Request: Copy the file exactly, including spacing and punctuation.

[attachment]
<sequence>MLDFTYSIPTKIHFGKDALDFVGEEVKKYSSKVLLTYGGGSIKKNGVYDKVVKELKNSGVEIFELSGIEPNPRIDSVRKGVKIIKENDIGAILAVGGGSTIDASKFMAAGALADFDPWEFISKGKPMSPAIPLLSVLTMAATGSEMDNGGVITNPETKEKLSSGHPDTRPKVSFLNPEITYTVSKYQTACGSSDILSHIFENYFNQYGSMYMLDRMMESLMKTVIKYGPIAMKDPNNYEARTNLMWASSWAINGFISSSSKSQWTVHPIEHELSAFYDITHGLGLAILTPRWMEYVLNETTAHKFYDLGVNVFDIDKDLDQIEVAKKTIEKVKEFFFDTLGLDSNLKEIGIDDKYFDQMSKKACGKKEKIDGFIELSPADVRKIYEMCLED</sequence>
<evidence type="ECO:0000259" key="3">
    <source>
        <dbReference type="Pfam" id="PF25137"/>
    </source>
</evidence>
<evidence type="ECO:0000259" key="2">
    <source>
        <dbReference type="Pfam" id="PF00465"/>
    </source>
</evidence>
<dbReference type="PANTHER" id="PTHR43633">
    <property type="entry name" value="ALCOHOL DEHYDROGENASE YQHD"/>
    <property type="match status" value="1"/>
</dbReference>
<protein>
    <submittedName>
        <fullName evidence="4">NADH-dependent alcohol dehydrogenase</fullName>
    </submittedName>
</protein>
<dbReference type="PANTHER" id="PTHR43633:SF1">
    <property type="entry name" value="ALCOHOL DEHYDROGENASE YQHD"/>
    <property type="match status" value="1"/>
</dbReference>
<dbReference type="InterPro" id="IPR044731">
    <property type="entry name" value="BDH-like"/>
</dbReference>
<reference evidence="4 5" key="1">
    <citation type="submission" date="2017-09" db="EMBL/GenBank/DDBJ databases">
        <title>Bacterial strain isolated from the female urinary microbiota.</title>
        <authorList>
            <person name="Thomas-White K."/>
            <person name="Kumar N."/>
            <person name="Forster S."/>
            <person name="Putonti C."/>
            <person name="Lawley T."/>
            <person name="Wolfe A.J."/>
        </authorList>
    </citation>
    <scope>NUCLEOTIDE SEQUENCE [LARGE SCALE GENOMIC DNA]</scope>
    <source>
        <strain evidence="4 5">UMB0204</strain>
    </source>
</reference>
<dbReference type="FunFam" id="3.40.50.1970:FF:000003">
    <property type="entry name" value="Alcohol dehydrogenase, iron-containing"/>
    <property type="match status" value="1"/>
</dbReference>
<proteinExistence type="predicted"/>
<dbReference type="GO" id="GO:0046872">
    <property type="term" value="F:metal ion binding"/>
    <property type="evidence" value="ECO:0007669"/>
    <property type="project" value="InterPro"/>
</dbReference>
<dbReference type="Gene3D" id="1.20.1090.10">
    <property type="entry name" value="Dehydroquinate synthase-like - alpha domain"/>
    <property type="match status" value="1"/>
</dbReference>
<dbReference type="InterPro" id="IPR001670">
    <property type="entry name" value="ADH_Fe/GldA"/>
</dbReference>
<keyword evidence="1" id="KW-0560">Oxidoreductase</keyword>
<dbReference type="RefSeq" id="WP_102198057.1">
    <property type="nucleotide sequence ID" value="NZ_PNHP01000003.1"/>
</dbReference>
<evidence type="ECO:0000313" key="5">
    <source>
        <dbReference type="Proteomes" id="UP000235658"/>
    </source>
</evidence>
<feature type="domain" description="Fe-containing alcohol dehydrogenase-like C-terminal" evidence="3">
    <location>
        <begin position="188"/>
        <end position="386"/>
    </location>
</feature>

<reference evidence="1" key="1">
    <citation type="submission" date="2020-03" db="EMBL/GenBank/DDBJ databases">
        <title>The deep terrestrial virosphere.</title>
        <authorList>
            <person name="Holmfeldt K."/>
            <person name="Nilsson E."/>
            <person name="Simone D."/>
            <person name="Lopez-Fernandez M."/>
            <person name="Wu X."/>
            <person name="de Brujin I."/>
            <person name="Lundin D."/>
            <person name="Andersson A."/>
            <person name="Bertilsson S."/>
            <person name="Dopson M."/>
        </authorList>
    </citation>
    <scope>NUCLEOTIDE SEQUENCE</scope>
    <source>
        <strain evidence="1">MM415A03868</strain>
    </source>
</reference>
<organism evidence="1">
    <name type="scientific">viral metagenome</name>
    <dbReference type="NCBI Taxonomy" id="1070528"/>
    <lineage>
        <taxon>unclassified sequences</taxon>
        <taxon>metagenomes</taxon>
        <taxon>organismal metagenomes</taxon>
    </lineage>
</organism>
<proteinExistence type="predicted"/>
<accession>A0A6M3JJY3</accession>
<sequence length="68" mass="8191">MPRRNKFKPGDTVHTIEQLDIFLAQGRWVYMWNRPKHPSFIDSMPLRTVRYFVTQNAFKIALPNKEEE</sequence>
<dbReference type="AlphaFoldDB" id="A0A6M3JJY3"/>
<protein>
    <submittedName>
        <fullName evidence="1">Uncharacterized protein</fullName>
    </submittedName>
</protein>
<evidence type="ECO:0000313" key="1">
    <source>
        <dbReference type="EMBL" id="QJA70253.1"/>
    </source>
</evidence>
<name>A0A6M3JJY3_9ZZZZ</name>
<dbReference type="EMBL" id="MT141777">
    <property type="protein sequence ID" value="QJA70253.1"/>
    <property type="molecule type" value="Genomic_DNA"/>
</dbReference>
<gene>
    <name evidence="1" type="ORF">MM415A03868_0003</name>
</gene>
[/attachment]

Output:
<sequence>MLDFTYSIPTKIHFGKDALDFVGEEVKKYSSKVLLTYGGGSIKKNGVYDKVVKELKNSGVEIFELSGIEPNPRIDSVRKGVKIIKENDIGAILAVGGGSTIDASKFMAAGALADFDPWEFISKGKPMSPAIPLLSVLTMAATGSEMDNGGVITNPETKEKLSSGHPDTRPKVSFLNPEITYTVSKYQTACGSSDILSHIFENYFNQYGSMYMLDRMMESLMKTVIKYGPIAMKDPNNYEARTNLMWASSWAINGFISSSSKSQWTVHPIEHELSAFYDITHGLGLAILTPRWMEYVLNETTAHKFYDLGVNVFDIDKDLDQIEVAKKTIEKVKEFFFDTLGLDSNLKEIGIDDKYFDQMSKKACGKKEKIDGFIELSPADVRKIYEMCLED</sequence>
<evidence type="ECO:0000259" key="3">
    <source>
        <dbReference type="Pfam" id="PF25137"/>
    </source>
</evidence>
<evidence type="ECO:0000259" key="2">
    <source>
        <dbReference type="Pfam" id="PF00465"/>
    </source>
</evidence>
<dbReference type="PANTHER" id="PTHR43633">
    <property type="entry name" value="ALCOHOL DEHYDROGENASE YQHD"/>
    <property type="match status" value="1"/>
</dbReference>
<protein>
    <submittedName>
        <fullName evidence="4">NADH-dependent alcohol dehydrogenase</fullName>
    </submittedName>
</protein>
<dbReference type="PANTHER" id="PTHR43633:SF1">
    <property type="entry name" value="ALCOHOL DEHYDROGENASE YQHD"/>
    <property type="match status" value="1"/>
</dbReference>
<dbReference type="InterPro" id="IPR044731">
    <property type="entry name" value="BDH-like"/>
</dbReference>
<reference evidence="4 5" key="1">
    <citation type="submission" date="2017-09" db="EMBL/GenBank/DDBJ databases">
        <title>Bacterial strain isolated from the female urinary microbiota.</title>
        <authorList>
            <person name="Thomas-White K."/>
            <person name="Kumar N."/>
            <person name="Forster S."/>
            <person name="Putonti C."/>
            <person name="Lawley T."/>
            <person name="Wolfe A.J."/>
        </authorList>
    </citation>
    <scope>NUCLEOTIDE SEQUENCE [LARGE SCALE GENOMIC DNA]</scope>
    <source>
        <strain evidence="4 5">UMB0204</strain>
    </source>
</reference>
<dbReference type="FunFam" id="3.40.50.1970:FF:000003">
    <property type="entry name" value="Alcohol dehydrogenase, iron-containing"/>
    <property type="match status" value="1"/>
</dbReference>
<proteinExistence type="predicted"/>
<dbReference type="GO" id="GO:0046872">
    <property type="term" value="F:metal ion binding"/>
    <property type="evidence" value="ECO:0007669"/>
    <property type="project" value="InterPro"/>
</dbReference>
<dbReference type="Gene3D" id="1.20.1090.10">
    <property type="entry name" value="Dehydroquinate synthase-like - alpha domain"/>
    <property type="match status" value="1"/>
</dbReference>
<dbReference type="InterPro" id="IPR001670">
    <property type="entry name" value="ADH_Fe/GldA"/>
</dbReference>
<keyword evidence="1" id="KW-0560">Oxidoreductase</keyword>
<dbReference type="RefSeq" id="WP_102198057.1">
    <property type="nucleotide sequence ID" value="NZ_PNHP01000003.1"/>
</dbReference>
<evidence type="ECO:0000313" key="5">
    <source>
        <dbReference type="Proteomes" id="UP000235658"/>
    </source>
</evidence>
<feature type="domain" description="Fe-containing alcohol dehydrogenase-like C-terminal" evidence="3">
    <location>
        <begin position="188"/>
        <end position="386"/>
    </location>
</feature>

<reference evidence="1" key="1">
    <citation type="submission" date="2020-03" db="EMBL/GenBank/DDBJ databases">
        <title>The deep terrestrial virosphere.</title>
        <authorList>
            <person name="Holmfeldt K."/>
            <person name="Nilsson E."/>
            <person name="Simone D."/>
            <person name="Lopez-Fernandez M."/>
            <person name="Wu X."/>
            <person name="de Brujin I."/>
            <person name="Lundin D."/>
            <person name="Andersson A."/>
            <person name="Bertilsson S."/>
            <person name="Dopson M."/>
        </authorList>
    </citation>
    <scope>NUCLEOTIDE SEQUENCE</scope>
    <source>
        <strain evidence="1">MM415A03868</strain>
    </source>
</reference>
<organism evidence="1">
    <name type="scientific">viral metagenome</name>
    <dbReference type="NCBI Taxonomy" id="1070528"/>
    <lineage>
        <taxon>unclassified sequences</taxon>
        <taxon>metagenomes</taxon>
        <taxon>organismal metagenomes</taxon>
    </lineage>
</organism>
<proteinExistence type="predicted"/>
<accession>A0A6M3JJY3</accession>
<sequence length="68" mass="8191">MPRRNKFKPGDTVHTIEQLDIFLAQGRWVYMWNRPKHPSFIDSMPLRTVRYFVTQNAFKIALPNKEEE</sequence>
<dbReference type="AlphaFoldDB" id="A0A6M3JJY3"/>
<protein>
    <submittedName>
        <fullName evidence="1">Uncharacterized protein</fullName>
    </submittedName>
</protein>
<evidence type="ECO:0000313" key="1">
    <source>
        <dbReference type="EMBL" id="QJA70253.1"/>
    </source>
</evidence>
<name>A0A6M3JJY3_9ZZZZ</name>
<dbReference type="EMBL" id="MT141777">
    <property type="protein sequence ID" value="QJA70253.1"/>
    <property type="molecule type" value="Genomic_DNA"/>
</dbReference>
<gene>
    <name evidence="1" type="ORF">MM415A03868_0003</name>
</gene>